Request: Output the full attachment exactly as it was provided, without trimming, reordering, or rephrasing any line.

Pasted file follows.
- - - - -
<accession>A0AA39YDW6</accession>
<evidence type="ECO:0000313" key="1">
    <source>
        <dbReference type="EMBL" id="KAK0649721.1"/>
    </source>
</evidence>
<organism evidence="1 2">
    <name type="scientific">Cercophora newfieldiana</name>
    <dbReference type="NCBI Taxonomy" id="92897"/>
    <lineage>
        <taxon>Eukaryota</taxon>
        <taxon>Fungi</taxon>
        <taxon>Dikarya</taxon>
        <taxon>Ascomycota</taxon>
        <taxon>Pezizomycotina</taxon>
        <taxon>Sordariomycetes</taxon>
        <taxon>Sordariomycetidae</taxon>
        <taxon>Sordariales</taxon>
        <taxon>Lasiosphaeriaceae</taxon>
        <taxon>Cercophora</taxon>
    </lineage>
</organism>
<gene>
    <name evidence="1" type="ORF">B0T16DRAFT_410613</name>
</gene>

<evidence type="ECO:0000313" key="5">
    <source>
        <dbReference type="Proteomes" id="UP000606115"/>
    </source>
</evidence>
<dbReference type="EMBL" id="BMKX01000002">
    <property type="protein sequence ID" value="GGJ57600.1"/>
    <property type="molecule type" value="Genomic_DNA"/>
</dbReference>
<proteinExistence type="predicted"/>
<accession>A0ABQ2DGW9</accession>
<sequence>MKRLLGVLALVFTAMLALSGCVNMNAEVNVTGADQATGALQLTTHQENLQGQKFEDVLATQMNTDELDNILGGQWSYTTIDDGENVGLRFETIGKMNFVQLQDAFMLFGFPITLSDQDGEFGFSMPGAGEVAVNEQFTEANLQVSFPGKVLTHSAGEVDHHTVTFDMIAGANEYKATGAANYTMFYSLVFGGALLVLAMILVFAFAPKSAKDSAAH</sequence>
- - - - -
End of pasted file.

<accession>A0AA39YDW6</accession>
<evidence type="ECO:0000313" key="1">
    <source>
        <dbReference type="EMBL" id="KAK0649721.1"/>
    </source>
</evidence>
<organism evidence="1 2">
    <name type="scientific">Cercophora newfieldiana</name>
    <dbReference type="NCBI Taxonomy" id="92897"/>
    <lineage>
        <taxon>Eukaryota</taxon>
        <taxon>Fungi</taxon>
        <taxon>Dikarya</taxon>
        <taxon>Ascomycota</taxon>
        <taxon>Pezizomycotina</taxon>
        <taxon>Sordariomycetes</taxon>
        <taxon>Sordariomycetidae</taxon>
        <taxon>Sordariales</taxon>
        <taxon>Lasiosphaeriaceae</taxon>
        <taxon>Cercophora</taxon>
    </lineage>
</organism>
<gene>
    <name evidence="1" type="ORF">B0T16DRAFT_410613</name>
</gene>

<evidence type="ECO:0000313" key="5">
    <source>
        <dbReference type="Proteomes" id="UP000606115"/>
    </source>
</evidence>
<dbReference type="EMBL" id="BMKX01000002">
    <property type="protein sequence ID" value="GGJ57600.1"/>
    <property type="molecule type" value="Genomic_DNA"/>
</dbReference>
<proteinExistence type="predicted"/>
<accession>A0ABQ2DGW9</accession>
<sequence>MKRLLGVLALVFTAMLALSGCVNMNAEVNVTGADQATGALQLTTHQENLQGQKFEDVLATQMNTDELDNILGGQWSYTTIDDGENVGLRFETIGKMNFVQLQDAFMLFGFPITLSDQDGEFGFSMPGAGEVAVNEQFTEANLQVSFPGKVLTHSAGEVDHHTVTFDMIAGANEYKATGAANYTMFYSLVFGGALLVLAMILVFAFAPKSAKDSAAH</sequence>